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# Chapter 5 Gases

Download Presentation ## Chapter 5 Gases

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1. Chapter 5Gases

2. The Structure of a Gas • Gases are composed of particles that are flying around very fast in their container(s) • The particles in straight lines until they encounter either the container wall or another particle, then they bounce off • If you were able to take a snapshot of the particles in a gas, you would find that there is a lot of empty space in there

3. Gases Pushing • Gas molecules are constantly in motion • As they move and strike a surface, they push on that surface • push = force • If we could measure the total amount of force exerted by gas molecules hitting the entire surface at any one instant, we would know the pressure the gas is exerting • pressure = force per unit area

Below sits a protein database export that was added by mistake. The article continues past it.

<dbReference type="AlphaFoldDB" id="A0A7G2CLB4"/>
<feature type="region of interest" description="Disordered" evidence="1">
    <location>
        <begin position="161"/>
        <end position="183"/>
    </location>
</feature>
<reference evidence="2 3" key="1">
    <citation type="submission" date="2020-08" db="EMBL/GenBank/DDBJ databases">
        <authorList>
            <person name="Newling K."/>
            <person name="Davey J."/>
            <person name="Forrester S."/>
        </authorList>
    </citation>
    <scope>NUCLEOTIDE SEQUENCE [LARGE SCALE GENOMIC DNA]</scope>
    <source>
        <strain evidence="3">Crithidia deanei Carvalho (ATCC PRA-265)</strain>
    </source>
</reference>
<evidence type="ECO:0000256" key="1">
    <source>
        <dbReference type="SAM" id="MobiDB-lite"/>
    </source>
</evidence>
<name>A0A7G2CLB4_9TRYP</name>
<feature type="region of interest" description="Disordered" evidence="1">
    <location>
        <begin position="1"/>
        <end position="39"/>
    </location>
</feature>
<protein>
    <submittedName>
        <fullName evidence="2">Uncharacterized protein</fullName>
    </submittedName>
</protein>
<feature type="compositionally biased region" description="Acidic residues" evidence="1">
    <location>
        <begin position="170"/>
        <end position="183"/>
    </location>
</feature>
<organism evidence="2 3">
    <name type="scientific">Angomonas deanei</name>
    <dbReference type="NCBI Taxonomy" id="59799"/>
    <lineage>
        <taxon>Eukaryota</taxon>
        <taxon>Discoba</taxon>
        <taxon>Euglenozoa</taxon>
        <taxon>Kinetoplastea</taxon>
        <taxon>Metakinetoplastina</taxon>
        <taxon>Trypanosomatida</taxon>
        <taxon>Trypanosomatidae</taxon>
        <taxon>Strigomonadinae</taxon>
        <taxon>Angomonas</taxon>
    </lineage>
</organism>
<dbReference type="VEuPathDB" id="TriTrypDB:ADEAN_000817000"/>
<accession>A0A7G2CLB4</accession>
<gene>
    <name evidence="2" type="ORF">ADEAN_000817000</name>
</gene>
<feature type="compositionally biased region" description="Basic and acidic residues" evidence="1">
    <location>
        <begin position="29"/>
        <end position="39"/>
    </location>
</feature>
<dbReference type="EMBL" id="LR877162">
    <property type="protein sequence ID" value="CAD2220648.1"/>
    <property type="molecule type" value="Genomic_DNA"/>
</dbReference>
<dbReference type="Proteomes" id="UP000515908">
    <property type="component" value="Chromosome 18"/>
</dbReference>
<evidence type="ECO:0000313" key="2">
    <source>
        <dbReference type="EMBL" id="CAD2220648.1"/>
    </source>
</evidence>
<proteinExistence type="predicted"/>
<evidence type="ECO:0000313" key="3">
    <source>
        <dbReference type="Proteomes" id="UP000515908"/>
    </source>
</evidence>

4. The Effect of Gas Pressure • The pressure exerted by a gas can cause some amazing and startling effects • Whenever there is a pressure difference, a gas will flow from an area of high pressure to an area of low pressure • the bigger the difference in pressure, the stronger the flow of the gas • If there is something in the gas’s path, the gas will try to push it along as the gas flows

5. Air Pressure • The atmosphere exerts a pressure on everything it contacts • the atmosphere goes up about 370 miles, but 80% of the molecules are in the first 10 miles from the Earth’s surface • This is the same pressure that a column of water would exert if it were about 10.3 m high

6. Atmospheric Pressure Effects • Differences in air pressure result in weather and wind patterns • The higher in the atmosphere you climb, the lower the atmospheric pressure is around you • at the surface the atmospheric pressure is 14.7 psi, but at 10,000 ft it is only 10.0 psi

7. Pressure Imbalance in the Ear If there is a difference in pressure across the eardrum membrane, the membrane will be pushed out – what we commonly call a “popped eardrum”